The Ministry of Environment in collaboration with the Kampot Provincial Administration, Fisheries Administration and the British Chevening Alumni Association of Cambodia (BCAAC) – with the support of the British embassy in Phnom Penh and Prudential (Cambodia) Life Insurance Plc – on April 30 planted 1,000 mangrove trees in the Prek Tnoat Fishing Community and commune in Kampot province’s Bokor town.

Ministry secretary of state Neth Pheaktra said the planting demonstrated how seriously it was taking its environmental responsibilities. It was especially focused on climate change and the protection and preservation of marine ecosystems and mangroves, which also play an important role in protecting coastal residents from storms. Mangrove trees contributed to the richness of the regions biodiversity, he added.

He called on the public – especially those living in protected areas – to participate in the protection and conservation of the mangroves.

Pheaktra said the conservation of mangroves and related ecosystems has been identified as a natural adaptation strategy and important measure to mitigate the effects of climate change. Mangroves are a buffer zone between land and sea, counteracting the serious problem of coastal erosion and the threat of rising sea levels. Mangrove forests also help control the inflow of seawater into natural soils.

“Mangrove forests are a strategic corridor connecting ecosystems from the mainland, coasts and sea, and also a barrier against natural disasters and climate change. They also contribute to national economic development and reduce poverty,” he said.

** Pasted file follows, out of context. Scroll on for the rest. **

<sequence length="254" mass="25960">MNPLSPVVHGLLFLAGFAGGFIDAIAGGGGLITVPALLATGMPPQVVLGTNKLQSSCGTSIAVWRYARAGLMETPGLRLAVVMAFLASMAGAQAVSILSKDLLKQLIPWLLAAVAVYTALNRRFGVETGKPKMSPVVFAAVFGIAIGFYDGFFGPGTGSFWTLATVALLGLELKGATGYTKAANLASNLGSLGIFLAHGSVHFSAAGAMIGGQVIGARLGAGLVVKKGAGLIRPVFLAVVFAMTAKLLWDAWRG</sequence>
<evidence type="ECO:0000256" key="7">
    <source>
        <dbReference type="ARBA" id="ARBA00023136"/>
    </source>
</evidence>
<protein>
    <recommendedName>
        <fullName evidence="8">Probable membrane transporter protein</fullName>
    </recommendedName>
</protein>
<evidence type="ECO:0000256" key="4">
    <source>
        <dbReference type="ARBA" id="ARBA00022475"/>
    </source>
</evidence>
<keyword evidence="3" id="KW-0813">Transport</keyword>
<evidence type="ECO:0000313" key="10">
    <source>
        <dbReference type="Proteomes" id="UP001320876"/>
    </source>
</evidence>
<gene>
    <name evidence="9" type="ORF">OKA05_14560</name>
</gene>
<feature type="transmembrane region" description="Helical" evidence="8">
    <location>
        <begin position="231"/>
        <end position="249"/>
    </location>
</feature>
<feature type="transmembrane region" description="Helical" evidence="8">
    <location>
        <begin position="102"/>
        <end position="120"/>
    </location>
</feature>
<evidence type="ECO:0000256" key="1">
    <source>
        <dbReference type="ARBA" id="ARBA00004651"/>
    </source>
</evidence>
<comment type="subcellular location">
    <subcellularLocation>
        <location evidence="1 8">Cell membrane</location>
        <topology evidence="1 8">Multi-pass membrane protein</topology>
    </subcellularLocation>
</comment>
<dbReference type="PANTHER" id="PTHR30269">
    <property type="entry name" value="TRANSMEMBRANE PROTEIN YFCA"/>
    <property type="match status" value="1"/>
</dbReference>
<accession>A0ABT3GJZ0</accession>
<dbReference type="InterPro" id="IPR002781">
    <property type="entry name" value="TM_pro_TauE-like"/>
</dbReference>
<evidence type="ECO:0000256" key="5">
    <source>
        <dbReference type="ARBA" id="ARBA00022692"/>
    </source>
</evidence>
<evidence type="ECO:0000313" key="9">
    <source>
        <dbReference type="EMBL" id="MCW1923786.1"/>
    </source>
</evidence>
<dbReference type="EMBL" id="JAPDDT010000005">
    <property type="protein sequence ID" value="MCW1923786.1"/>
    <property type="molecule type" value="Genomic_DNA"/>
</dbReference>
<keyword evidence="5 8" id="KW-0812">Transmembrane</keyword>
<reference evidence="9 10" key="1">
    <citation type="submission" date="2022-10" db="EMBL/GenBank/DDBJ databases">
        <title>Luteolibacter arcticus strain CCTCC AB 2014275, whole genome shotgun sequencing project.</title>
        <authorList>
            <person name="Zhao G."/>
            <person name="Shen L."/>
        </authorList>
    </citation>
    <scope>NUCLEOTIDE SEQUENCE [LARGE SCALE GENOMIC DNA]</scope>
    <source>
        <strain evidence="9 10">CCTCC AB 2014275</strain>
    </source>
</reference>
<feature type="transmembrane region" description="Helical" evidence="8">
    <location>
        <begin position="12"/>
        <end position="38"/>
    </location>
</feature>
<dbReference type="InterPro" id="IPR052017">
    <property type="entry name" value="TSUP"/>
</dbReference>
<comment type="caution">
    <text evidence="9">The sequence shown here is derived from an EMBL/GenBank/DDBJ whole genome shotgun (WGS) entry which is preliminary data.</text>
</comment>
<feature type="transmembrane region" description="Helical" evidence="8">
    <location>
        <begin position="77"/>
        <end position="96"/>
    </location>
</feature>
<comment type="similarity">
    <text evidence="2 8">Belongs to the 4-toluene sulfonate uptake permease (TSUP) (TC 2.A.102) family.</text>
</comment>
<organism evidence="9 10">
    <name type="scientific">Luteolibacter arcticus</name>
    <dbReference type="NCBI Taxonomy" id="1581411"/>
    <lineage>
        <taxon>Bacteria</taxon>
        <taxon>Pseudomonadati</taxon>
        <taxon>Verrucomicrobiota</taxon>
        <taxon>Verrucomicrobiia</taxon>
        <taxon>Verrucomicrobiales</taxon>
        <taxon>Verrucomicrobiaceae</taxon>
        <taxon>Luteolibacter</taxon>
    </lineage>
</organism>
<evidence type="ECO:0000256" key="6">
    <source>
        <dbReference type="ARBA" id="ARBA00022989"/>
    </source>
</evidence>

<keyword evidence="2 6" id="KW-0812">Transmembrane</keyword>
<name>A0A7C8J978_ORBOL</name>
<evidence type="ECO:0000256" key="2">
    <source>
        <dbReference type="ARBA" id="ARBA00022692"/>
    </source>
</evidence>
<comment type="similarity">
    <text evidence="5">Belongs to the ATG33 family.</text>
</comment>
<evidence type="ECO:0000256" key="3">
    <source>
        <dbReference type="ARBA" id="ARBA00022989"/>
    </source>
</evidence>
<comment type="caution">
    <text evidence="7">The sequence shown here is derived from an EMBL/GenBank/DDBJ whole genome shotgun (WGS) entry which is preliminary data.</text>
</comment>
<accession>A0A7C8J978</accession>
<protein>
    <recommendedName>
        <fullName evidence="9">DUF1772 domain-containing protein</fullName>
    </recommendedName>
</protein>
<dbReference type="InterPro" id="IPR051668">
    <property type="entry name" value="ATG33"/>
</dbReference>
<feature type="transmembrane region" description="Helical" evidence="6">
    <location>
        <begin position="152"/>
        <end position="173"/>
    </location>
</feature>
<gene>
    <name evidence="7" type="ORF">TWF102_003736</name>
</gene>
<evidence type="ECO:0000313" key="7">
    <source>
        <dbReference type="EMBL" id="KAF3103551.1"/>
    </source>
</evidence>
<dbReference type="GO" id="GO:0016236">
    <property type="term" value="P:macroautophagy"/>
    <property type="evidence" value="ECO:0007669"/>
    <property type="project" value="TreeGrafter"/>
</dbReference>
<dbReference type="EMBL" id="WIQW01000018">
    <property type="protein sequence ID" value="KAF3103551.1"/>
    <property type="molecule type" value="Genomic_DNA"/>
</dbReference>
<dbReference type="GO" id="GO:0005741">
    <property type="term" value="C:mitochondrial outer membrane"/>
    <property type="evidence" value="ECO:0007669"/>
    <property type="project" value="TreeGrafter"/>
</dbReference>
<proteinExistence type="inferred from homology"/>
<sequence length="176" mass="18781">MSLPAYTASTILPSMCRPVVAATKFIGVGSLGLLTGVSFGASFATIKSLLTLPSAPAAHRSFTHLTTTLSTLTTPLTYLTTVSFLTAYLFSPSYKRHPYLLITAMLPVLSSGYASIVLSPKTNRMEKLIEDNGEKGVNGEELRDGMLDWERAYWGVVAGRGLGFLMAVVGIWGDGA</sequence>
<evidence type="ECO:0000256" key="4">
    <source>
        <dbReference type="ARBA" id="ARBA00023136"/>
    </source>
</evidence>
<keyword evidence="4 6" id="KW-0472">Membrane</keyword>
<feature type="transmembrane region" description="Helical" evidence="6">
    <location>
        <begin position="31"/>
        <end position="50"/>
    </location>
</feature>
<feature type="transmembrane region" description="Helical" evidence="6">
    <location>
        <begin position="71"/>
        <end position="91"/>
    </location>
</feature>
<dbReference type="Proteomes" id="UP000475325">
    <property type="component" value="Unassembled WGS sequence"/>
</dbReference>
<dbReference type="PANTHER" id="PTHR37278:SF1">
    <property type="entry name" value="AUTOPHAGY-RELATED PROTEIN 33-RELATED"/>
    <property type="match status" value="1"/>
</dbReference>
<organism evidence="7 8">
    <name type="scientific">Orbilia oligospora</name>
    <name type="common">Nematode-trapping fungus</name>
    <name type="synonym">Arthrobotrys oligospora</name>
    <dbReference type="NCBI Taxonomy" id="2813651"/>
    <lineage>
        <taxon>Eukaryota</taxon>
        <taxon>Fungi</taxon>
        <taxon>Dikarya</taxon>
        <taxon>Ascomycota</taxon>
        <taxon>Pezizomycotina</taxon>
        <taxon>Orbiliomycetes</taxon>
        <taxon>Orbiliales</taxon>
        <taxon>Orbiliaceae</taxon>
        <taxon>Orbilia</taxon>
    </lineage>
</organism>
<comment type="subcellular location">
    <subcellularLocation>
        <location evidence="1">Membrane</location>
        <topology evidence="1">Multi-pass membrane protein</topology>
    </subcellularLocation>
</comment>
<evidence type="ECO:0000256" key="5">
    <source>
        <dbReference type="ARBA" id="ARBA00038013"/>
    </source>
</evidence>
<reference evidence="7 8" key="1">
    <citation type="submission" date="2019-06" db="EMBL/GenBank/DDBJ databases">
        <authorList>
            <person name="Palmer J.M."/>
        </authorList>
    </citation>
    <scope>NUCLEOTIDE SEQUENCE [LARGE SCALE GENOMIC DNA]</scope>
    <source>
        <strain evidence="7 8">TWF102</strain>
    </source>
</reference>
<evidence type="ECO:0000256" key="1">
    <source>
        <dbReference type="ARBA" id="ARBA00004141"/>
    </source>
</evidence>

“Mangroves play an important role as a source of conservation, habitat and breeding ground for many species of fish. They are a rich part of our marine resources and need to be protected, conserved and rehabilitated. They not only help prevent landslides, but also act as a catalyst in bringing land from the sea back to the mainland,” he said.

“Mangroves provide natural adaptation to the effects of climate change, as well as contributing to reducing greenhouse gas emissions,” he added.

BCAAC president York Sothy Rith said its participation in the planting was to contribute to the promotion and conservation of mangrove trees of local communities, raise awareness of the benefits of the forests, and learn about current conservation efforts. It was also a positive way for the Chevening alumni to build their own relationships and engage in social work that made a genuine difference.

British ambassador Tina Redshaw said she was excited to attend the mangrove planting ceremony as part of the Queen’s Green Canopy Initiative.

She said the planting coincided with Britain celebrating the 96th birthday and 70th anniversary of Queen Elizabeth II’s coronation, the platinum jubilee.

Ly Salin, senior human resources manager of Prudential (Cambodia) Life Insurance, said the main goal of the company was to help everyone get the best out of life.

Prudential’s environmental, social and governance agenda supports this goal through a number of initiatives, including the mangrove planting. This was one of the many ways it hoped to reduce its environmental impact.

“We hope that this event will raise awareness among all the participants and that they will continue to establish this habit with their friends and family after today’s event,” he said.